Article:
Emulsifiers found to potentially increase cancer risk, according to study

A recent study conducted by a team of French researchers has unveiled a potential link between the consumption of emulsifiers, commonly used additives in processed foods, and an increased risk of breast and prostate cancer.
The research, published in PLos Medicine, involved scientists from esteemed institutions including Inserm, INRAE, Sorbonne University Paris Nord, Paris Cité University, and Cnam.    

Emulsifiers are used as food additives in a wide range of packaged products to enhance texture, improve consistency, and prolong shelf life. Emulsifiers can be found in various products such as snacks, ready meals, ice creams, fresh pasta, and spreadable cheeses.    

Previous in vitro and animal studies, along with clinical investigations involving human subjects, have already indicated that emulsifier consumption can lead to alteration of the microbiota, thinning of intestinal mucus, exacerbation of intestinal inflammation, and an increased likelihood of cancer development.    

To shed further light on the potential relationship between emulsifier intake and cancer, the French researchers embarked on a large-scale study involving the general population. They analyzed data from the French NutriNet-Santé cohort study, which involved 92 000 adults with an average age of 45 years (79% women). This comprehensive research project, focusing on the correlation between nutrition, health, and lifestyle factors, has already yielded over 270 international scientific publications since its initiation in 2009.    

Through the cross-analysis of dietary and health data, collected over an average follow-up period of 7 years, the researchers uncovered some significant findings. They observed that a higher consumption of mono- and diglycerides of fatty acids (E471), a common emulsifier, was associated with an overall 15% increased risk of cancer. Moreover, the risks were even more pronounced in specific cancer types, with breast cancer risk rising by 24% and prostate cancer risk by 46%.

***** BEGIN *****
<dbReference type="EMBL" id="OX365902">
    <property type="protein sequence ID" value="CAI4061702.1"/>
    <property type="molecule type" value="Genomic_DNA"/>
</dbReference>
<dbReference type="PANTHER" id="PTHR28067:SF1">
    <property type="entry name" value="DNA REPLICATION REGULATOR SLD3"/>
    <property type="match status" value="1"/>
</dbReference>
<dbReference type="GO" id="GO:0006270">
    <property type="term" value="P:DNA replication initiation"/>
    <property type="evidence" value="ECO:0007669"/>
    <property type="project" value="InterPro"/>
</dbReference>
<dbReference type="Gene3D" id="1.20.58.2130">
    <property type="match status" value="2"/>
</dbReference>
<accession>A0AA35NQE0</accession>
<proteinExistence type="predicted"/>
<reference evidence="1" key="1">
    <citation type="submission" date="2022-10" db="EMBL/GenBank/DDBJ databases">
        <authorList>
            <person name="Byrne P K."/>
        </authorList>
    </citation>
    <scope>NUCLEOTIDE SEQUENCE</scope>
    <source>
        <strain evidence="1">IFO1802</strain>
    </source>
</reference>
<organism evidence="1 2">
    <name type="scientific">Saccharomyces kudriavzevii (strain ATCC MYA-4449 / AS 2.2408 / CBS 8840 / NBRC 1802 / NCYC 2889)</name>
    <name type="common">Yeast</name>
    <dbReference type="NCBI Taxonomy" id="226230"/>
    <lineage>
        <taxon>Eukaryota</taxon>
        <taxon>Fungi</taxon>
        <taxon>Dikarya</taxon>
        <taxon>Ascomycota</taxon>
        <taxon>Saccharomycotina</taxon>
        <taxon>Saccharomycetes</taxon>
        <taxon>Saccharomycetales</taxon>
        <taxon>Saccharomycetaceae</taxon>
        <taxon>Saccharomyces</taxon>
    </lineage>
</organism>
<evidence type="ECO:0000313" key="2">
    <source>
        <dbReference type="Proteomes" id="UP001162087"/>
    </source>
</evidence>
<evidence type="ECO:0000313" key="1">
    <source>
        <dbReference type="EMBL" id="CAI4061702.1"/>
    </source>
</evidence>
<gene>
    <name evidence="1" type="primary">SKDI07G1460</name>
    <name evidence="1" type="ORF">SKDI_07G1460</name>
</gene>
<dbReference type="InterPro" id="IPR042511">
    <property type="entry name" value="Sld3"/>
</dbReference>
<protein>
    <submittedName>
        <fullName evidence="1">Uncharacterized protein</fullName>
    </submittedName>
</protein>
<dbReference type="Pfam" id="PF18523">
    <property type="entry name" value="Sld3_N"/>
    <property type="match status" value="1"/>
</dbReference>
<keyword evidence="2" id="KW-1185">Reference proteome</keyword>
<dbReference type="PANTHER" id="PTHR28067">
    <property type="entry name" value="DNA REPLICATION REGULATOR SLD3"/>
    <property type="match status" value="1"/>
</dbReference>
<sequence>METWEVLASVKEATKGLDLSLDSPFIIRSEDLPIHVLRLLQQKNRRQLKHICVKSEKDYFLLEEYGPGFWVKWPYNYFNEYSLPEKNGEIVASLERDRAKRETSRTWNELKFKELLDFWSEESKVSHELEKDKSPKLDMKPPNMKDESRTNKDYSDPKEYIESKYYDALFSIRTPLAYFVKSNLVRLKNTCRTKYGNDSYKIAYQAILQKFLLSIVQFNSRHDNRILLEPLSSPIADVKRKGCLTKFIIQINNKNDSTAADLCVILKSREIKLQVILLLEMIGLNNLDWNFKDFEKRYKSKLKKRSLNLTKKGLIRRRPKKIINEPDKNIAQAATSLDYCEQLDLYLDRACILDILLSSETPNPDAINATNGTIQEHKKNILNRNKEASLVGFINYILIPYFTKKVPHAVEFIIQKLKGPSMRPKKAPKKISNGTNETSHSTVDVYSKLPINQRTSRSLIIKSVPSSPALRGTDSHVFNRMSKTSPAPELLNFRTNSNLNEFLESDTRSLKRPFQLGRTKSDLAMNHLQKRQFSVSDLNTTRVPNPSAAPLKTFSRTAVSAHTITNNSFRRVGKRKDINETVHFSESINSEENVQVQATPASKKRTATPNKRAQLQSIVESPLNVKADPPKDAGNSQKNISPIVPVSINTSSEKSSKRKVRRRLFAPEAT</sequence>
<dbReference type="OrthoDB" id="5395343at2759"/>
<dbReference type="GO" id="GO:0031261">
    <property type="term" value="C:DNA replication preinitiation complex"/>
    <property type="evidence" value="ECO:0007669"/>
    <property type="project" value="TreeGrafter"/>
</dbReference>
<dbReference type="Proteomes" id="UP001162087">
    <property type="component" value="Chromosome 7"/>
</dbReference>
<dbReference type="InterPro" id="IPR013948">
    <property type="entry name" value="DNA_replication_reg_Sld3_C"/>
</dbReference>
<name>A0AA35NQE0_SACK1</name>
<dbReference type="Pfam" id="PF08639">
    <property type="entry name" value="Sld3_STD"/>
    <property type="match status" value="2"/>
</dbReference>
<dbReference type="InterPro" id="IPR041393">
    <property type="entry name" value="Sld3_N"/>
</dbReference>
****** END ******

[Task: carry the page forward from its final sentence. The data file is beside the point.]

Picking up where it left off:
Additionally, the study revealed that a higher intake of carrageenan (E407 and E407a), another emulsifier, was linked to a 32% increased risk of breast cancer compared to those with lower consumption levels.    

It is important to note that a medical committee thoroughly examined the medical records of the 2 604 diagnosed tumor cases. The researchers also accounted for other known cancer risk factors, including age, sex, body mass index (BMI), education level, family history, smoking, alcohol and physical activity levels, overall nutritional quality of the diet, and menopausal status.    

While the findings of this observational study provide valuable insights, the authors emphasize the need for replication in further studies conducted worldwide. If future research supports these findings, it could prompt a reevaluation of regulations pertaining to the use of additives in the food industry, aimed at better safeguarding consumer health, declared the authors.    

The mounting scientific evidence regarding the potential adverse effects of emulsifiers parallels previous cases, such as that of titanium dioxide (E171), which was belatedly classified as hazardous by EFSA after being overlooked for years. The study's authors caution against regulatory inaction and call for proactive measures to address the potential health risks associated with emulsifier consumption.        



Plos Medicine